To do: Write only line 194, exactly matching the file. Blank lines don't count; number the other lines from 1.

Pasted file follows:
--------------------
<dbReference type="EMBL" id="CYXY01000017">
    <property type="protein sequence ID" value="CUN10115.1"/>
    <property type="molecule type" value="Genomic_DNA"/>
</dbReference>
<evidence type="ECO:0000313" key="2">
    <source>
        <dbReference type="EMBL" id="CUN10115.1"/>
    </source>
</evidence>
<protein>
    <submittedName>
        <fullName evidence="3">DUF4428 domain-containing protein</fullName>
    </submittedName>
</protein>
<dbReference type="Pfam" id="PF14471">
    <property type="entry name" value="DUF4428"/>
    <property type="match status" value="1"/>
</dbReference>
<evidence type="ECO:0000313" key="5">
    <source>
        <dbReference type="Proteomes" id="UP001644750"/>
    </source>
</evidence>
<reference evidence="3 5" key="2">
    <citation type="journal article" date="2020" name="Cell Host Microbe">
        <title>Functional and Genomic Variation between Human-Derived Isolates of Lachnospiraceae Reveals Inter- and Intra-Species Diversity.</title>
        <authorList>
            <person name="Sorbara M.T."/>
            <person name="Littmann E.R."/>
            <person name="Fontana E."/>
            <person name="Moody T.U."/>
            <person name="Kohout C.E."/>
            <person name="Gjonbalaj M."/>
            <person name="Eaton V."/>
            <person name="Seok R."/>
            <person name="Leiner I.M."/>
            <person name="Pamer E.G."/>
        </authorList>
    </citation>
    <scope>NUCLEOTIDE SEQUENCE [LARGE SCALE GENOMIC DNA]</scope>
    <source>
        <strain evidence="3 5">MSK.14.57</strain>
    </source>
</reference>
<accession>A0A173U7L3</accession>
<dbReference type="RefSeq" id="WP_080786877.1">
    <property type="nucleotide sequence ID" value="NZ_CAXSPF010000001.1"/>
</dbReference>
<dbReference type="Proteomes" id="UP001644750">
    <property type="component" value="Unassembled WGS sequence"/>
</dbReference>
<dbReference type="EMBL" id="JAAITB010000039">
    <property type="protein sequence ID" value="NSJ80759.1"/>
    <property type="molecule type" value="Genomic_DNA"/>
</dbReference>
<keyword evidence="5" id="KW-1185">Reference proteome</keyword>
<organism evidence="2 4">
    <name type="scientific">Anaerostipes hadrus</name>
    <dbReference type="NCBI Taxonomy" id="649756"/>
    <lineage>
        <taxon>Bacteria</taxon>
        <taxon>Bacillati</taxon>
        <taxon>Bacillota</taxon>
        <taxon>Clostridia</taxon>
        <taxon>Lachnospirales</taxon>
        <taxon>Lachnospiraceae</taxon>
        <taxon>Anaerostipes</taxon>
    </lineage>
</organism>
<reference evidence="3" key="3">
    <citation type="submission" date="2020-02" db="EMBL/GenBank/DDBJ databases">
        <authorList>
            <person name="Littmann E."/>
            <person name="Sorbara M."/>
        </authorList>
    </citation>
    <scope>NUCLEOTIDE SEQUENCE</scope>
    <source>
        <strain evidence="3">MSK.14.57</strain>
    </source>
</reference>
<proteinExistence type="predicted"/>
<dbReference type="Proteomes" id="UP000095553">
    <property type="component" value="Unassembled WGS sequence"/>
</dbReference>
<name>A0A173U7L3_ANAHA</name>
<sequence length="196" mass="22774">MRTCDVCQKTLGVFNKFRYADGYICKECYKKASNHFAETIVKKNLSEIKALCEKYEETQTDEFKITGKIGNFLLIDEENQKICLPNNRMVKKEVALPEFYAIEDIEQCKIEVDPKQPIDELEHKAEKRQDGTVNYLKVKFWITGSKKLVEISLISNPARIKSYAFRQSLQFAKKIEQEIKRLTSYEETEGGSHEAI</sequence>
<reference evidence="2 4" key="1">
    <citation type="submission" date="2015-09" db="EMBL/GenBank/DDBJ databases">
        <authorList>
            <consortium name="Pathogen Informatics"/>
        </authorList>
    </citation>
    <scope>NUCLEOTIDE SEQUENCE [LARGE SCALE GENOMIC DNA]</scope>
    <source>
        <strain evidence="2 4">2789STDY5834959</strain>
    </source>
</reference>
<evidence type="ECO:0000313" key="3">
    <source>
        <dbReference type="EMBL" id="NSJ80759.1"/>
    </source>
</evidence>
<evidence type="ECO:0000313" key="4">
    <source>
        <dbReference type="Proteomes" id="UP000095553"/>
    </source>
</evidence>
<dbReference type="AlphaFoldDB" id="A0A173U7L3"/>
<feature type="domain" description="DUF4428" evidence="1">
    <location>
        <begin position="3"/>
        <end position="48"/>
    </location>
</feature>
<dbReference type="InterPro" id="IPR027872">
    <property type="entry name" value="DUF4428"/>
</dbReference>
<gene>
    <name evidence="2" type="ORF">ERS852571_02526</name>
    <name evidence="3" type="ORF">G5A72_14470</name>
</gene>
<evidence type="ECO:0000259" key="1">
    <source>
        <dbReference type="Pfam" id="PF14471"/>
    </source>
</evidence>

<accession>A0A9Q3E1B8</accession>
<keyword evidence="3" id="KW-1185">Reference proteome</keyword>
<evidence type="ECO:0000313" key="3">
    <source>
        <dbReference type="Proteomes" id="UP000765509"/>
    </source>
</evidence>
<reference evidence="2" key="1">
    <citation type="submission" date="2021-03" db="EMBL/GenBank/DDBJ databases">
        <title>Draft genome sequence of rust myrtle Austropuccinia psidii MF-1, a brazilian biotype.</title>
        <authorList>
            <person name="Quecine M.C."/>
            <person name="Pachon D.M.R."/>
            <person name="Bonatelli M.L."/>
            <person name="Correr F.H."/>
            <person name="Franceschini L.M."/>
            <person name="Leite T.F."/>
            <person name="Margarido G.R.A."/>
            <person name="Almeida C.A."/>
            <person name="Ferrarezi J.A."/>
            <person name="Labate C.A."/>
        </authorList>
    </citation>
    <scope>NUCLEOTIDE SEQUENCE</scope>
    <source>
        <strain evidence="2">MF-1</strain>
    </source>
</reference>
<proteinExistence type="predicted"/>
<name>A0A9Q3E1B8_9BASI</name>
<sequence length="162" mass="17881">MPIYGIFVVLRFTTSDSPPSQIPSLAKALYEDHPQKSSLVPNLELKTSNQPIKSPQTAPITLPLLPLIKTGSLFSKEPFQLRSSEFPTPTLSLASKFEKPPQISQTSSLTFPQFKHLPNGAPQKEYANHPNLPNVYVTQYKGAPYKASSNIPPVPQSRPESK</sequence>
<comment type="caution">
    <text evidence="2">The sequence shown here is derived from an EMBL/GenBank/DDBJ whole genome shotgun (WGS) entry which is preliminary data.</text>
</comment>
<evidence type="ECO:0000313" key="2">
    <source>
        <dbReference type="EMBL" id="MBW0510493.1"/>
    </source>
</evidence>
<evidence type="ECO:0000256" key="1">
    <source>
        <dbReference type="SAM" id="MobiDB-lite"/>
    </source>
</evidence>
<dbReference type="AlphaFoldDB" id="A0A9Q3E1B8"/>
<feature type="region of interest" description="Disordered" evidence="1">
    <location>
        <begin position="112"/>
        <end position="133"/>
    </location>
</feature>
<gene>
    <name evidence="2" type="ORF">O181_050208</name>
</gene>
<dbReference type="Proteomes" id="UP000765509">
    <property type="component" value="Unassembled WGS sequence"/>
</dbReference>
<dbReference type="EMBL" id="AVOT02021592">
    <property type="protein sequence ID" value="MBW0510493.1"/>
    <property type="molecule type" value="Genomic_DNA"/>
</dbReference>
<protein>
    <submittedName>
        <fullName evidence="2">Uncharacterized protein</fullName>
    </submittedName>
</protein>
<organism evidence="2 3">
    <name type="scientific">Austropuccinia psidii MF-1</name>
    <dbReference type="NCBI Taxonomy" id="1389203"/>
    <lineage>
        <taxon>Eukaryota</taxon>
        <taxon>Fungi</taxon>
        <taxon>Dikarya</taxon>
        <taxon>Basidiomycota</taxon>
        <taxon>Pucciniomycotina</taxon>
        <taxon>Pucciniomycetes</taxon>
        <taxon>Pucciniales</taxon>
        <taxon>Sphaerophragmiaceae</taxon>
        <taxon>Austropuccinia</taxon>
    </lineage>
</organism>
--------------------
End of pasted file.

<organism evidence="2 3">